A preliminary study by Morgane Guillou Landreat, Céline Beauvais, Marie Grall Bronnec, Delphine Le Goff, Jean Yves Le reste, Delphine Lever, Antoine Dany and Karine Gallopel Morvan. From the Université de Bretagne Occidentale, Addictologie de liaison , Pole 3 , 1 étage, Hôpital de la Cavale Blanche , Bld Tanguy Prigent, 29200 Brest, France and University of Nantes / Tours, Tours, France.
Alcohol Use Disorders (AUD) are among the most prevalent mental disorders in the world. They are the leading risk factor for premature mortality and disability among 15 to 49-year-olds. Links between alcohol marketing and patterns of alcohol consumption are well defined in adolescents but there is few data on the impact of alcohol marketing on a population of drinkers with an AUD and seeking treatment. This study was designed in collaboration among researchers specialising in addictive disorders, in social marketing and primary care.
This study is a single center cross-sectional descriptive study. It was a preliminary step, part of a larger study funded by the French National Institute for Cancer Control (INCA) on the impact of alcohol marketing on people with AUD. The study protocol has been published previously.
Patients were recruited in the addictology department of Brest University Hospital from March 2019 to June 2019. This 4 months recruitment period was decided for feasibility reasons: it corresponded to the period of avail- ability of investigators who included the patients. Partici- pation in this study was offered to every drinker with an AUD who had a consultation in the centre specialising in addictive disorders during the inclusion period. Par- ticipants were not randomised.
Very few studies have focused on alcohol marketing ex- posure among patients with AUD seeking treatment, and none included beverage preferences.
72.5% of the patients with AUD reported that they were not influenced by alcohol marketing, but 76% of the patients recalled alcohol-related advertising in the previous 6months. No significant statistical differences appeared according to gender or age for this variable. Alcohol marketing cues are unconsciously absorbed. The unconscious mental processes in consumers’ choices have been modelled by several authors. According to these models, human behaviours are guided by automatic processes, including behavioural mimicry, trait and stereotype activation, and noncon- scious goal pursuit.
Among the media mentioned, poster advertising, and par- ticularly bus-shelter poster advertising, were cited by 43% of the sample. These poster advertisements are present in public places with pedestrian and road traffic, close to schools and therefore the risk of exposure is high. Maga- zines were also cited by 17% of the sample and, surprisingly, television by 9%.
This unexpected result is consistent with a French study on adolescents, where 30.2% reported having been exposed to television advertising at least once a week.
Regarding the marketing of the “product” and the criteria that made the product attractive, the most frequently cited aspects were the type of beverage, the alcohol percent and the brand. In this study, 42.6% had a preferred brand, and those reporting a preferred brand were more often aged 19–50 years (p = 0.03). One specificity associated with women was identified: they reported significantly more often (58.4%) than men (41.6%) that packaging made the product attractive but it did not appear as a factor influen- cing alcohol purchases.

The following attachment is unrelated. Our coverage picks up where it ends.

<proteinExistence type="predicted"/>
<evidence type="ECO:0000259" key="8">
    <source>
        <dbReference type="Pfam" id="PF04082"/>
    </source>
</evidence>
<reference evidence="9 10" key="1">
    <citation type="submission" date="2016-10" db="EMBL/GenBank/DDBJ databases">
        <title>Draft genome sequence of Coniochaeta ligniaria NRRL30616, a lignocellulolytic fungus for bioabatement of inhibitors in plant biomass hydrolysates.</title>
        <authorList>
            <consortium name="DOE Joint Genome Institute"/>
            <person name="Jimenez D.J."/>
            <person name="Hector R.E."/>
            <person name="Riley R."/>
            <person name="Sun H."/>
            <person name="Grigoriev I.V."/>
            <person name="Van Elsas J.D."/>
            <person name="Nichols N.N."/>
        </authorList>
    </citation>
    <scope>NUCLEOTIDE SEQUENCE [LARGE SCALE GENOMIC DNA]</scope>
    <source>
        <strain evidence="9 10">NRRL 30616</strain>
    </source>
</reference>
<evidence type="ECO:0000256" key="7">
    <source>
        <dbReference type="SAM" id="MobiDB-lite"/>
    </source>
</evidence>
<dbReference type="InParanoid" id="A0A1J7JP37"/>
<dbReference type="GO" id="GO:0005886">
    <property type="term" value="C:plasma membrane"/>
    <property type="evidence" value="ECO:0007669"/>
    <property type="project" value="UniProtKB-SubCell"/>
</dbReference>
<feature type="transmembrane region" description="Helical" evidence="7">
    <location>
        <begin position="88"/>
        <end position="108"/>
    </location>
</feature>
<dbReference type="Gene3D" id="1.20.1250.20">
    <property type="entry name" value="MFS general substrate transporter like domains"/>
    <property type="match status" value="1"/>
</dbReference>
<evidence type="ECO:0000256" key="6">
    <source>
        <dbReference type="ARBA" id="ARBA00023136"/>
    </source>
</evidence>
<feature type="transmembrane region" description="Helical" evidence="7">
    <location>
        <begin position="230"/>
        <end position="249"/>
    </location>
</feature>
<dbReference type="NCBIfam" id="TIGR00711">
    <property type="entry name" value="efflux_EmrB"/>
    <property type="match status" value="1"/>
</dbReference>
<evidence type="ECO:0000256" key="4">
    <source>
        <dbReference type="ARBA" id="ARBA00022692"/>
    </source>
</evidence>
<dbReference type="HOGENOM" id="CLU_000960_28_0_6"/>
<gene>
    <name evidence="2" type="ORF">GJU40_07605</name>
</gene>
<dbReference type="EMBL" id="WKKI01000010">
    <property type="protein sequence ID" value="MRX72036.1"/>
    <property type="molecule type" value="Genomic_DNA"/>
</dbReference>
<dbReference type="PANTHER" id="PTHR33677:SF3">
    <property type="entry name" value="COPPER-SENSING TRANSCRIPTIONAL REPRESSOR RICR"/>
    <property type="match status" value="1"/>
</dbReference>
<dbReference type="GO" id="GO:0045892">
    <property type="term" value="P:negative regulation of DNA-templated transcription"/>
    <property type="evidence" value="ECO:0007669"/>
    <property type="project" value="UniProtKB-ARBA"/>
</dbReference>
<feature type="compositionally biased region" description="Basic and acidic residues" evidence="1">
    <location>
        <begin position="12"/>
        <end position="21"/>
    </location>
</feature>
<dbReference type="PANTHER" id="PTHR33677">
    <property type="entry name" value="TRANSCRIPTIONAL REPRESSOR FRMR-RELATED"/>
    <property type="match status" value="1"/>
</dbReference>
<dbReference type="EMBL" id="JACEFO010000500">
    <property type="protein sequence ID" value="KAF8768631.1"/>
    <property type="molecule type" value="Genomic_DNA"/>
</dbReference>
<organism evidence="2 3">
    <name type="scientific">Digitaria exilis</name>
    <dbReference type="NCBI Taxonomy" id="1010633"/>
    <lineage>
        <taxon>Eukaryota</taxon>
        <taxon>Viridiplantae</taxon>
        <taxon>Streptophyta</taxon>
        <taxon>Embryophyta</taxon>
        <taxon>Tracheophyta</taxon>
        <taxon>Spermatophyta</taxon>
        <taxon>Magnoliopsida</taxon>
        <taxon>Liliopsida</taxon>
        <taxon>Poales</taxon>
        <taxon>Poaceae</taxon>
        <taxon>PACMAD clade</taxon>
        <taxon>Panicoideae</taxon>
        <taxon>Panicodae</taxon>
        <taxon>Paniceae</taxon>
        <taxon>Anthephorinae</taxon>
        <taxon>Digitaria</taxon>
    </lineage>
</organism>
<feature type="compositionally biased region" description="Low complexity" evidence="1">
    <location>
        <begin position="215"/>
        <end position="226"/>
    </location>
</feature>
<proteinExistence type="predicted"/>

When buying alcohol, the main criteria involved were the price (39.5%), accessibility (25%), the brand (24%) and the alcohol percent (18%).
Spirits are the most extensively consumed forms of alco- hol and they are defined as luxury products. In our study, 27.5% reported having first started drinking with this type of alcohol, and 38.5% were consuming spirits at AUD onset; 27.5% currently consume more spirits than other forms of alcohol. Those who identified spirits as their preferred beverage were significantly more likely to have a higher income than wine or beer consumers, and also to have an history of spirits consumption in their family and to have started their alcohol consumption with spirits.
Wine was the most commonly consumed alcohol, after beer, by 39.6% of patients with AUD, it was also one of the most frequently consumed beverages at the onset of AUD for 38.4% of the patients, equal to spirits.
This study showed that vulnerable patients with an AUD were widely exposed to alcohol marketing cues, without being aware of this exposure. Many media used in alcohol advertising were cited by patients (posters, magazines, television..), and associated factors influencing the purchase of alcohol, such as price and availability, were widely identified., as were beverage preferences. These preliminary results, which need to be confirmed in a future study, are in line with recent French expert recommendations on alcohol regulation.
Read the full article in detail through this link: https://www.researchgate.net/publication/346542543_Alcohol_use_disorders_beverage_preferences_and_the_influence_of_alcohol_marketing_a_preliminary_study .